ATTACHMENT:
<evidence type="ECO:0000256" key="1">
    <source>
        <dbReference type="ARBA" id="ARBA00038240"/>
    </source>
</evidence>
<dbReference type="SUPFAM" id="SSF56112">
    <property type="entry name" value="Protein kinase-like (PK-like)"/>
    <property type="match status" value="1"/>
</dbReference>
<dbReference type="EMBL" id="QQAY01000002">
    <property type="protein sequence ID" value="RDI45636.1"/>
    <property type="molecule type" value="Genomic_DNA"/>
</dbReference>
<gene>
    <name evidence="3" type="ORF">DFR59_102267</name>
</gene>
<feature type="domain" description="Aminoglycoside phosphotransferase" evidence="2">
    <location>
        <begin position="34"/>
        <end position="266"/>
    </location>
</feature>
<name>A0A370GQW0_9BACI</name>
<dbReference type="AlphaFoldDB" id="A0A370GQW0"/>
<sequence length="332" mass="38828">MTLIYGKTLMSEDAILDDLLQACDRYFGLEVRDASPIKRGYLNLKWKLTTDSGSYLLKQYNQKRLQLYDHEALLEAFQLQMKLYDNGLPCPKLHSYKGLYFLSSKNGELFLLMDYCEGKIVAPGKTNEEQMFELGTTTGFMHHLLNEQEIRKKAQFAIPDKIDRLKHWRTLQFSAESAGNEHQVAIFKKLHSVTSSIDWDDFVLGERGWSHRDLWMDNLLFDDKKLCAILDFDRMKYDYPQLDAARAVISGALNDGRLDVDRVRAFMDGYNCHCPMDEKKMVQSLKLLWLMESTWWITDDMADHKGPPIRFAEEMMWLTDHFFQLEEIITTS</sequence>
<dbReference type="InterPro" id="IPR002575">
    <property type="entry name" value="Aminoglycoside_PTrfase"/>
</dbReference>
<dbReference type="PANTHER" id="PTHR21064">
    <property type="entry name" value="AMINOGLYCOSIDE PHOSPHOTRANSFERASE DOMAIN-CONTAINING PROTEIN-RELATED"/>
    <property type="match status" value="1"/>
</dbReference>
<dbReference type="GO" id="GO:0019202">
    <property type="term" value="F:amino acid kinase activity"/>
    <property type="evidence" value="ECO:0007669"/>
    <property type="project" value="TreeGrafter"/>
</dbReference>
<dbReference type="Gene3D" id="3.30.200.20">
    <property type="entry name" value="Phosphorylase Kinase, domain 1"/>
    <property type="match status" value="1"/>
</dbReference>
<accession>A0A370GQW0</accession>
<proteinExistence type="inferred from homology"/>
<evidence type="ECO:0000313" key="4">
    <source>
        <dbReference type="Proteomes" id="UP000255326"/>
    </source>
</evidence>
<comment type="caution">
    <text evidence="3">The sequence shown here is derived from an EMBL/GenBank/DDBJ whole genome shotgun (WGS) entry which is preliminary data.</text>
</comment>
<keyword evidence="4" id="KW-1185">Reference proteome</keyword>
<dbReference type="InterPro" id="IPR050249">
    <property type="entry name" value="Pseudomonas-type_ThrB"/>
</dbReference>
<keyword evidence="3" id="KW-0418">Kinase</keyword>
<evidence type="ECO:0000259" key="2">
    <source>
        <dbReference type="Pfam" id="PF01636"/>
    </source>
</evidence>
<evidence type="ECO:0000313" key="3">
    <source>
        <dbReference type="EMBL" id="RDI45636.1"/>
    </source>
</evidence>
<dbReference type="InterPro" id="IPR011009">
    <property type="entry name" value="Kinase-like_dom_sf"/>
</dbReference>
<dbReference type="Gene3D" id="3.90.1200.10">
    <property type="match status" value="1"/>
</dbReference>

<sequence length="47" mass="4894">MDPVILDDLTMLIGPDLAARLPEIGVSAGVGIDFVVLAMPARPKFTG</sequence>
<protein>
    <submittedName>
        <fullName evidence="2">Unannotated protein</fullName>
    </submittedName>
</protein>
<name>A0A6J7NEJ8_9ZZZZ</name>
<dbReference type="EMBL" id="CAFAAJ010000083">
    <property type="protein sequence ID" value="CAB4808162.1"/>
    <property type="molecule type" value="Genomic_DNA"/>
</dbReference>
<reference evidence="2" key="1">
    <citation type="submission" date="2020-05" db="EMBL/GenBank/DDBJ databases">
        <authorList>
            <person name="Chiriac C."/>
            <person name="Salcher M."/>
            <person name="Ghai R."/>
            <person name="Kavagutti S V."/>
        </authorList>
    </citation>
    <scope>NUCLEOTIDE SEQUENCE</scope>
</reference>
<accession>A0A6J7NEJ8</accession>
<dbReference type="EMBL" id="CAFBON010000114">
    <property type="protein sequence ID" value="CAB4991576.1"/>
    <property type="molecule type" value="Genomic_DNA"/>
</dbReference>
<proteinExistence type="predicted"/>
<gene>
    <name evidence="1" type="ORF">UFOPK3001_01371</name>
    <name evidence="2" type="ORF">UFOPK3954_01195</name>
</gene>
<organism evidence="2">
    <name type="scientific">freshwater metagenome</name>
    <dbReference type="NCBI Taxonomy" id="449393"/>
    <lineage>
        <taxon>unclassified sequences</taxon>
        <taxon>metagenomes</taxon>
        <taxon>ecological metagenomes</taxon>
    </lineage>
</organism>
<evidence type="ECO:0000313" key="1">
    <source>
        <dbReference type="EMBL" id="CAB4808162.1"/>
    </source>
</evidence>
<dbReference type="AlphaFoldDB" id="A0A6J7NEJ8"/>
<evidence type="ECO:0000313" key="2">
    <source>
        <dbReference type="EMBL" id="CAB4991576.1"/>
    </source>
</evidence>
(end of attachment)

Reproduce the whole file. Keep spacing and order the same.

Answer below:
<evidence type="ECO:0000256" key="1">
    <source>
        <dbReference type="ARBA" id="ARBA00038240"/>
    </source>
</evidence>
<dbReference type="SUPFAM" id="SSF56112">
    <property type="entry name" value="Protein kinase-like (PK-like)"/>
    <property type="match status" value="1"/>
</dbReference>
<dbReference type="EMBL" id="QQAY01000002">
    <property type="protein sequence ID" value="RDI45636.1"/>
    <property type="molecule type" value="Genomic_DNA"/>
</dbReference>
<gene>
    <name evidence="3" type="ORF">DFR59_102267</name>
</gene>
<feature type="domain" description="Aminoglycoside phosphotransferase" evidence="2">
    <location>
        <begin position="34"/>
        <end position="266"/>
    </location>
</feature>
<name>A0A370GQW0_9BACI</name>
<dbReference type="AlphaFoldDB" id="A0A370GQW0"/>
<sequence length="332" mass="38828">MTLIYGKTLMSEDAILDDLLQACDRYFGLEVRDASPIKRGYLNLKWKLTTDSGSYLLKQYNQKRLQLYDHEALLEAFQLQMKLYDNGLPCPKLHSYKGLYFLSSKNGELFLLMDYCEGKIVAPGKTNEEQMFELGTTTGFMHHLLNEQEIRKKAQFAIPDKIDRLKHWRTLQFSAESAGNEHQVAIFKKLHSVTSSIDWDDFVLGERGWSHRDLWMDNLLFDDKKLCAILDFDRMKYDYPQLDAARAVISGALNDGRLDVDRVRAFMDGYNCHCPMDEKKMVQSLKLLWLMESTWWITDDMADHKGPPIRFAEEMMWLTDHFFQLEEIITTS</sequence>
<dbReference type="InterPro" id="IPR002575">
    <property type="entry name" value="Aminoglycoside_PTrfase"/>
</dbReference>
<dbReference type="PANTHER" id="PTHR21064">
    <property type="entry name" value="AMINOGLYCOSIDE PHOSPHOTRANSFERASE DOMAIN-CONTAINING PROTEIN-RELATED"/>
    <property type="match status" value="1"/>
</dbReference>
<dbReference type="GO" id="GO:0019202">
    <property type="term" value="F:amino acid kinase activity"/>
    <property type="evidence" value="ECO:0007669"/>
    <property type="project" value="TreeGrafter"/>
</dbReference>
<dbReference type="Gene3D" id="3.30.200.20">
    <property type="entry name" value="Phosphorylase Kinase, domain 1"/>
    <property type="match status" value="1"/>
</dbReference>
<accession>A0A370GQW0</accession>
<proteinExistence type="inferred from homology"/>
<evidence type="ECO:0000313" key="4">
    <source>
        <dbReference type="Proteomes" id="UP000255326"/>
    </source>
</evidence>
<comment type="caution">
    <text evidence="3">The sequence shown here is derived from an EMBL/GenBank/DDBJ whole genome shotgun (WGS) entry which is preliminary data.</text>
</comment>
<keyword evidence="4" id="KW-1185">Reference proteome</keyword>
<dbReference type="InterPro" id="IPR050249">
    <property type="entry name" value="Pseudomonas-type_ThrB"/>
</dbReference>
<keyword evidence="3" id="KW-0418">Kinase</keyword>
<evidence type="ECO:0000259" key="2">
    <source>
        <dbReference type="Pfam" id="PF01636"/>
    </source>
</evidence>
<evidence type="ECO:0000313" key="3">
    <source>
        <dbReference type="EMBL" id="RDI45636.1"/>
    </source>
</evidence>
<dbReference type="InterPro" id="IPR011009">
    <property type="entry name" value="Kinase-like_dom_sf"/>
</dbReference>
<dbReference type="Gene3D" id="3.90.1200.10">
    <property type="match status" value="1"/>
</dbReference>

<sequence length="47" mass="4894">MDPVILDDLTMLIGPDLAARLPEIGVSAGVGIDFVVLAMPARPKFTG</sequence>
<protein>
    <submittedName>
        <fullName evidence="2">Unannotated protein</fullName>
    </submittedName>
</protein>
<name>A0A6J7NEJ8_9ZZZZ</name>
<dbReference type="EMBL" id="CAFAAJ010000083">
    <property type="protein sequence ID" value="CAB4808162.1"/>
    <property type="molecule type" value="Genomic_DNA"/>
</dbReference>
<reference evidence="2" key="1">
    <citation type="submission" date="2020-05" db="EMBL/GenBank/DDBJ databases">
        <authorList>
            <person name="Chiriac C."/>
            <person name="Salcher M."/>
            <person name="Ghai R."/>
            <person name="Kavagutti S V."/>
        </authorList>
    </citation>
    <scope>NUCLEOTIDE SEQUENCE</scope>
</reference>
<accession>A0A6J7NEJ8</accession>
<dbReference type="EMBL" id="CAFBON010000114">
    <property type="protein sequence ID" value="CAB4991576.1"/>
    <property type="molecule type" value="Genomic_DNA"/>
</dbReference>
<proteinExistence type="predicted"/>
<gene>
    <name evidence="1" type="ORF">UFOPK3001_01371</name>
    <name evidence="2" type="ORF">UFOPK3954_01195</name>
</gene>
<organism evidence="2">
    <name type="scientific">freshwater metagenome</name>
    <dbReference type="NCBI Taxonomy" id="449393"/>
    <lineage>
        <taxon>unclassified sequences</taxon>
        <taxon>metagenomes</taxon>
        <taxon>ecological metagenomes</taxon>
    </lineage>
</organism>
<evidence type="ECO:0000313" key="1">
    <source>
        <dbReference type="EMBL" id="CAB4808162.1"/>
    </source>
</evidence>
<dbReference type="AlphaFoldDB" id="A0A6J7NEJ8"/>
<evidence type="ECO:0000313" key="2">
    <source>
        <dbReference type="EMBL" id="CAB4991576.1"/>
    </source>
</evidence>